Sustainable Agriculture Gets Boost from New USDA Program
Friday, February 25, 2022
The federal government is adding financial support for farmers in Texas and across the U.S. to adopt climate-friendly practices.
This month, the U.S. Department of Agriculture (USDA) announced a $1 billion investment encouraging farmers and landowners to implement tools such as cover crops and nutrient management.
Aliza Wasserman-Drewes, executive director of Rural Investment to Protect our Environment, said existing climate-smart program ideas are more of a cost-share model.
"And that is not a way that will really work for farmers to scale up their adoption of these practices," Wasserman-Drewes asserted.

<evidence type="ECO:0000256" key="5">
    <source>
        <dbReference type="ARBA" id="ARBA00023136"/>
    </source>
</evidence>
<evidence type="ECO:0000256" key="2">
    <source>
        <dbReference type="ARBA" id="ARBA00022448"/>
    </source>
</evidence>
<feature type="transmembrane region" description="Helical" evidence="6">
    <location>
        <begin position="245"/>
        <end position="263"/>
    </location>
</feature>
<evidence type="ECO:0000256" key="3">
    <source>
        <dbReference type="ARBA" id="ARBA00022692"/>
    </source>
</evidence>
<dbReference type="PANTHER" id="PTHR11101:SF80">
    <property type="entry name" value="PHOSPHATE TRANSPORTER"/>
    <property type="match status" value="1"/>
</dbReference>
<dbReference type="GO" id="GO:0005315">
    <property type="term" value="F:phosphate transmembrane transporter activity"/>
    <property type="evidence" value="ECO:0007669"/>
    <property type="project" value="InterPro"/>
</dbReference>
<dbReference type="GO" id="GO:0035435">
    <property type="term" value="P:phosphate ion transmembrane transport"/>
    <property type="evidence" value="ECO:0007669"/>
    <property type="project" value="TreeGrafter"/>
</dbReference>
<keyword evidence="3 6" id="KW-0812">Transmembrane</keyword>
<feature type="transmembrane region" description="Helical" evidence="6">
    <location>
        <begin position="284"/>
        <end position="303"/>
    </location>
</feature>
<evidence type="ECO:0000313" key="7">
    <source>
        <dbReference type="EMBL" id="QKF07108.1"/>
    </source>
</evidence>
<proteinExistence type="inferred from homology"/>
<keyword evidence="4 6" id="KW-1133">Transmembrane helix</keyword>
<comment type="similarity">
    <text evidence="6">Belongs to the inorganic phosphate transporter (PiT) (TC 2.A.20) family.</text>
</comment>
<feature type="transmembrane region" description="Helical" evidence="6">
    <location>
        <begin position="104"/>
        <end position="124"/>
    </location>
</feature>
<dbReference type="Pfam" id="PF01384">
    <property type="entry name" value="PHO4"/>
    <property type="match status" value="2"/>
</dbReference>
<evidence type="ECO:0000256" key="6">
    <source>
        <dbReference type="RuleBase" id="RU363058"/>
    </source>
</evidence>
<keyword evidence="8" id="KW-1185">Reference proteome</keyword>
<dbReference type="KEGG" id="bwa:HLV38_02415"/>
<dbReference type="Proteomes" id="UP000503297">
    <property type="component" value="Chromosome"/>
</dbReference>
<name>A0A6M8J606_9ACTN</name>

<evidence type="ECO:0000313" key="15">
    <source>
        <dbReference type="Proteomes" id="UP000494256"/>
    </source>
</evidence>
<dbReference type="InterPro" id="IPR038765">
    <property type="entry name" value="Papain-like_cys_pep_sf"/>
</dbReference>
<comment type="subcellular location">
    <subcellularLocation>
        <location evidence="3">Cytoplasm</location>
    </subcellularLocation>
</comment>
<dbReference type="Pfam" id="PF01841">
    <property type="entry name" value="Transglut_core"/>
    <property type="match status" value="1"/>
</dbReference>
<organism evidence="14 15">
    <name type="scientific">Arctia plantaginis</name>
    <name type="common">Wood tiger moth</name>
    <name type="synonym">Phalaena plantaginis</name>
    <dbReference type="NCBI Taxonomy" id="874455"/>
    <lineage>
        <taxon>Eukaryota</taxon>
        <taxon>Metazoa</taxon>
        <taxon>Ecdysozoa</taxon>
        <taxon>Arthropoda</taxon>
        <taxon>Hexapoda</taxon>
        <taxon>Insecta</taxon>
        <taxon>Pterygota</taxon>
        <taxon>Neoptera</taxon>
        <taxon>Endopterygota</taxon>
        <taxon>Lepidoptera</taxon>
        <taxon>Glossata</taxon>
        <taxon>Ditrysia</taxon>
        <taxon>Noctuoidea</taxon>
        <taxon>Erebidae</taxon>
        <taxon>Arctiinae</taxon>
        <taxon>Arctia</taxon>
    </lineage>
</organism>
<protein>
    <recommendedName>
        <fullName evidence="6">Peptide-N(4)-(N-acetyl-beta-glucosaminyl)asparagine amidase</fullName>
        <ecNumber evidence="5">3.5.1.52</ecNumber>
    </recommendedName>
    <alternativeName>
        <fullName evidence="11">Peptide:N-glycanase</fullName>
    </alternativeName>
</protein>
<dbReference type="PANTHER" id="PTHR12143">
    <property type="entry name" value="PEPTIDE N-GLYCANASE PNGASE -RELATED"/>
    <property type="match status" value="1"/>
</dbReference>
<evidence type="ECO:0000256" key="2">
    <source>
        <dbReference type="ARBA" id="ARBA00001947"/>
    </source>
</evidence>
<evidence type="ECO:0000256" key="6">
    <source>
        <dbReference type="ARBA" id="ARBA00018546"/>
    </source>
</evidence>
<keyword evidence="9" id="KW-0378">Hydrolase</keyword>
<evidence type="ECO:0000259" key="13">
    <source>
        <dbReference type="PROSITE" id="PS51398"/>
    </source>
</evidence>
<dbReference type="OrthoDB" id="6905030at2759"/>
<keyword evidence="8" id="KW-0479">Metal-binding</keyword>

Wasserman-Drewes' group is pushing for a model to pay farmers a minimum of $100 an acre for stewardship practices. Meanwhile, the USDA is accepting applications for pilot projects. Public and private entities from small businesses to tribal governments to colleges can apply.
Wasserman-Drewes feels there are a lot of producers who want to change how they grow their crops, so they can improve soil health and protect surrounding waterways.
But she noted existing programs and markets can leave them wondering if they should take on the risk.
"And the core concern is always, 'Do I invest in my business or do I invest in something that is maybe good for the long term, but I don't have the new-term funding to do so,'" Wasserman-Drewes explained.
Other supporters of the new federal initiative pointed out it leans on the idea of collective efforts, rather than individual farmers seeking reimbursement through long-standing cost-share programs. The USDA said it hopes the initiative will reach historically underrepresented communities.
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